Whether it be world leaders, celebrities, famous athletes or any other people we tend to idolize, we often forget they are people too. We forget that they do all of the same things that, what we view as “the average person,” does as well.
The Importance of This Message
Why is this important? It’s important because in a world where idolization, class and levels of power reign heavy on the general population, putting things into perspective about the reality of human life can help shift our perspective away from how we view others and help create more equality and empathy amongst one another.
It’s almost scary at times to see how hardcore we can idolize certain individuals on the planet. We scream, cry and chase them around when we see them. We feel less capable and less powerful than them. We will spend hours or even days waiting in line just to get a glimpse of them, yet much of the time famous people are only in these positions because they were bred for it and brought into that space. It’s often much simpler than it normally looks and yet we suddenly take another individual, who grew up in diapers just like you, who wet their bed just like you, who sits on their couch just like you and who even “does their duty” just like you.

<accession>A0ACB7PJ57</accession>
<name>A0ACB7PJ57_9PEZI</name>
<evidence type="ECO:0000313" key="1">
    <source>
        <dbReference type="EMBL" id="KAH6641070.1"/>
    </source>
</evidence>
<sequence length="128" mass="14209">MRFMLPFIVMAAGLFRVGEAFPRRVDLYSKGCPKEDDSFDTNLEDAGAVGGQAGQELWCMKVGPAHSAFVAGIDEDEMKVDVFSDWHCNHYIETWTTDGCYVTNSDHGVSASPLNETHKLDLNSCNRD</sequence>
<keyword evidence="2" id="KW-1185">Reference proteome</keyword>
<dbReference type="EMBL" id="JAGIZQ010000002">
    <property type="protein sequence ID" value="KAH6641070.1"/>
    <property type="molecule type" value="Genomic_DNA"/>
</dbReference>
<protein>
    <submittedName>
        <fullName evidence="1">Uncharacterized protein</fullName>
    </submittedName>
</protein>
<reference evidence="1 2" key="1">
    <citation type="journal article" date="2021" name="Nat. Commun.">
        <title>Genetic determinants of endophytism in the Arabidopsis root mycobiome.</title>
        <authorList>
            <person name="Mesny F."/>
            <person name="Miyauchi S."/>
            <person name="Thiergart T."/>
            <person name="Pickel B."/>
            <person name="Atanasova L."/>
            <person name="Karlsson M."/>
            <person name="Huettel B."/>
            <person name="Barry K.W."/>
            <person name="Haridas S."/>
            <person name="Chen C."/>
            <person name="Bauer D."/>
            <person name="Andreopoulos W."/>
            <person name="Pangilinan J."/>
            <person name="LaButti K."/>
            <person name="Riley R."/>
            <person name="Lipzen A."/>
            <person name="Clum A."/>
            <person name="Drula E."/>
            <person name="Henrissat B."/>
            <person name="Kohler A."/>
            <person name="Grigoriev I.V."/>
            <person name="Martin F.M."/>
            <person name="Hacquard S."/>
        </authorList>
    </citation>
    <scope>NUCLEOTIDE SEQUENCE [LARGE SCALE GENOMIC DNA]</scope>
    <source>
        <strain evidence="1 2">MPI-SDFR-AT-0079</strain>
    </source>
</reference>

The same can be said for authority roles like police officers. They are often trained to see plain clothed people as “enemies” and we in turn end up being afraid of them. How many times have you suddenly been nervous around a group of cops? At the end of the day when that uniform comes off, they are a mother, father, wife, husband, son and so forth. They have very similar fears, worries and personalities as many of us yet we forget that when we see the uniform. Given the recent increase in civilian and police conflict, now is a great time to reflect and remember who we really are as people beyond all the roles. Internalize that.
Now on a slightly more fun note, artist Cristina Gugerri wanted to help remind people that world leaders are no different than any of us in the end. So she created a series of drawings called Il Dovere Quotidiano, or “The Daily Duty.”
To check out the rest of Cristina Guggeri’s work, visit her website: http://cristinaguggeri.weebly.com/
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